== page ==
Parents as Teachers permits affiliates to offer additional strategies (beyond the four core model components) or to make model adaptations that may be needed to best address families’ needs at the local level. For example, implementation may be modified to be culturally responsive, directed to special populations, or offered in conjunction with other early childhood programs as determined by community need.
Adaptations of the Parents as Teachers model are available for highly rural and/or indigenous populations such as aboriginal populations in Australia and Canada, and numerous American Indian tribes.
Examples of adaptations include:
- Approaches that honor family and community values
- People who are included in the visits
- Addressing needs of low-literate or illiterate parents
Examples of model elements that can be adapted include:
- Elements of training
- Materials used during visits to encourage parent–child interactions (for example, use of materials in the home to create toys and games)
- Pace of parenting education
- Extent to which verbal and non-verbal communication strategies are used
In New Zealand, the Ministry of Social Development’s Family and Community Services adapted Parents as Teachers into a program known in New Zealand as Parents as First Teachers (PAFT)*. The ministry contracted with community organizations to implement PAFT and managed, coordinated, and monitored the program. When developing the model, PAFT (New Zealand) negotiated with the Parents as Teachers National Center in the United States to adapt the Parents as Teachers model to meet the needs of New Zealand families, including Māori and Pasifika families, indigenous populations of New Zealand and the Pacific Island nations. Families with children from birth to age 3 who were at risk of poor educational outcomes were served by PAFT (New Zealand) through home visits, developmental screenings, linkages to other community services, and group meetings. PAFT (New Zealand) used two curricula: the Parents as Teachers’ Born to Learn curriculum and the Āhuru Mōwai curriculum. The latter was developed for PAFT (New Zealand) and was based on Māori traditional beliefs and child-rearing practices. PAFT (New Zealand) materials were available in English, Māori, and seven Pasifika languages.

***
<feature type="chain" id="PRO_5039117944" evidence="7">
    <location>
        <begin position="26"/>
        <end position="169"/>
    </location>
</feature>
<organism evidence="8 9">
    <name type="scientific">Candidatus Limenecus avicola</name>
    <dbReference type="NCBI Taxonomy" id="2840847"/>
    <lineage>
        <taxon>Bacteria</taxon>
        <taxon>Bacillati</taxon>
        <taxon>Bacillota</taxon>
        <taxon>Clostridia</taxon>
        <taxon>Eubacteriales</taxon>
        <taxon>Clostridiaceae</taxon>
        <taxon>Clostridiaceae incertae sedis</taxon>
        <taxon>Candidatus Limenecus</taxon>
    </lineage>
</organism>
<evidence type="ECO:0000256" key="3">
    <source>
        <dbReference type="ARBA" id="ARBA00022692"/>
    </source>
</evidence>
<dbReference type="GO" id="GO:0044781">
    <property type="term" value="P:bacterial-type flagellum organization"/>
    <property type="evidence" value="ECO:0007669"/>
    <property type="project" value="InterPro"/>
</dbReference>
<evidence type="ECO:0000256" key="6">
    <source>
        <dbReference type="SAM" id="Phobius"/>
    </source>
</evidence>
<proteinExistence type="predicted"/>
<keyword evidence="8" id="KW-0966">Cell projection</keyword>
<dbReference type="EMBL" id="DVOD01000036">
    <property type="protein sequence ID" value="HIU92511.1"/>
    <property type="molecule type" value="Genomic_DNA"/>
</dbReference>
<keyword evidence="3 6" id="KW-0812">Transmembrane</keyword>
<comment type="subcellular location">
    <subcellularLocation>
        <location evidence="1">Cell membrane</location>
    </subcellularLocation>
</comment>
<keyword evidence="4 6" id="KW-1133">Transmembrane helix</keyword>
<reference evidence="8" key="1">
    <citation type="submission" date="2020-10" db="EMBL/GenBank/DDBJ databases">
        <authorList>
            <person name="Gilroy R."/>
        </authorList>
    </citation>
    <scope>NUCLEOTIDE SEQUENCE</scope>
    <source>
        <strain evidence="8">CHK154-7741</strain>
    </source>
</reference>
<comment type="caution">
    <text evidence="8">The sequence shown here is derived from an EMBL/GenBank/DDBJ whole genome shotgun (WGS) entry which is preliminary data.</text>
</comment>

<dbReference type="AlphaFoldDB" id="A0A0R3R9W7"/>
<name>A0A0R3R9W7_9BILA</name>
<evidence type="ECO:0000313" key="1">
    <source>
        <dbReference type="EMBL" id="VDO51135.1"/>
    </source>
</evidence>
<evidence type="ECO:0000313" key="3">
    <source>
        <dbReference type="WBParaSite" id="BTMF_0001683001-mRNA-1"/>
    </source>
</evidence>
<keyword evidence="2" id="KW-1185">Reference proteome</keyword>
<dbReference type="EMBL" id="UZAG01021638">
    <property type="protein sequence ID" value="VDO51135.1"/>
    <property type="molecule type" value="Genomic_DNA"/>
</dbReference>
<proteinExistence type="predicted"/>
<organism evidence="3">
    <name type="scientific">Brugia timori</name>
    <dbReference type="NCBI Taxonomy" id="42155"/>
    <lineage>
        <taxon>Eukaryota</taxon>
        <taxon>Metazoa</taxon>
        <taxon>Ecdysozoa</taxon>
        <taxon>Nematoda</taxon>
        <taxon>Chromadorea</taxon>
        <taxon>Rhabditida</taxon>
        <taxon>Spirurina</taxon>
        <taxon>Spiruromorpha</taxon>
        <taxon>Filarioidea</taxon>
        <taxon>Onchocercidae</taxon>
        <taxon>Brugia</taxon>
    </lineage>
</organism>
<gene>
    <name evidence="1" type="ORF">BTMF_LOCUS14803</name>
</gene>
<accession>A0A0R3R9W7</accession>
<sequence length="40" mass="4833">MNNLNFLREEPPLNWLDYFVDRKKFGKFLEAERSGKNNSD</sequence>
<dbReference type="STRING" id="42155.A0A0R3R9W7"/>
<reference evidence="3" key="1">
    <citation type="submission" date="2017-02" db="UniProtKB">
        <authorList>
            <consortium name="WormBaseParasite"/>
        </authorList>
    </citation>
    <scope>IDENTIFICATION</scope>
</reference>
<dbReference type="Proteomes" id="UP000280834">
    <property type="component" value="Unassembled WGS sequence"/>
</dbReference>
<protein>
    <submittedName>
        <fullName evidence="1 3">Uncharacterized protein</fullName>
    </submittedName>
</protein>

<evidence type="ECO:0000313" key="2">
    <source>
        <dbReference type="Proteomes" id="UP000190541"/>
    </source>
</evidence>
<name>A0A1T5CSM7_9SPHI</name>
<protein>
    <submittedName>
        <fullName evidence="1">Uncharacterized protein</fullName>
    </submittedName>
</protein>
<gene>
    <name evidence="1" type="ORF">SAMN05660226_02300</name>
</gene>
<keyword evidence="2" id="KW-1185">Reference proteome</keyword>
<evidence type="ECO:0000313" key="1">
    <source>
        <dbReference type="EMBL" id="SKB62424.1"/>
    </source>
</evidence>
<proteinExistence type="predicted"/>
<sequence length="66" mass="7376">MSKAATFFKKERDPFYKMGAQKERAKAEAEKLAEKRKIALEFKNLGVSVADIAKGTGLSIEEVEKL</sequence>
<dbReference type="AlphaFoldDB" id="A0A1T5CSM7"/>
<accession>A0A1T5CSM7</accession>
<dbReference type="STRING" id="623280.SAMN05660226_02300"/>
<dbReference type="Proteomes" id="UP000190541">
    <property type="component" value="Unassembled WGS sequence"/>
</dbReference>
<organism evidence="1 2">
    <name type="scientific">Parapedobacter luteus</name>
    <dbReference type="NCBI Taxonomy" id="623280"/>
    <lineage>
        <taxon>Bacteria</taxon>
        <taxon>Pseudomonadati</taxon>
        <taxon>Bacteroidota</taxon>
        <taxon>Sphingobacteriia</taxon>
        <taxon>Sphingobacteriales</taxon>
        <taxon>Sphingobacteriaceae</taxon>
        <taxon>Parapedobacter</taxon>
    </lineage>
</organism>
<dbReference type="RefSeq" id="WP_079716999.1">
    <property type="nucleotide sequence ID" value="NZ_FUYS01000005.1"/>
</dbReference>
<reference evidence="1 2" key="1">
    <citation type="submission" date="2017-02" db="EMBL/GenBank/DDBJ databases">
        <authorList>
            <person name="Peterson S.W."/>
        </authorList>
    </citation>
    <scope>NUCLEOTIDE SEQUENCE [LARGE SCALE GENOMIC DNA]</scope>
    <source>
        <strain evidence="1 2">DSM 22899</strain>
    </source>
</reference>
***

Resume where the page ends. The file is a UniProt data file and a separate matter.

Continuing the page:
Another adaptation of Parents as Teachers, called Baby Family and Child Education (Baby FACE), integrates Native language and culture into Parents as Teachers services for high-needs American Indian families from pregnancy through kindergarten. Baby FACE is the home visiting component of FACE, which is an early childhood family literacy model designed for American Indian families. In addition to home visits every one to two weeks, Baby FACE services include routine health and developmental screenings, monthly parent group meetings, and referrals to needed services. Baby FACE has been implemented in several reservations throughout the continental United States. Parent educators, typically members of the tribal community, must have a high school diploma or general equivalency degree (GED), and be actively working toward obtaining an associate’s degree in child development. Baby FACE uses the Parents as Teachers curriculum, adapted to each community’s culture.
*As of 2016, implementation support is no longer available for PAFT (New Zealand).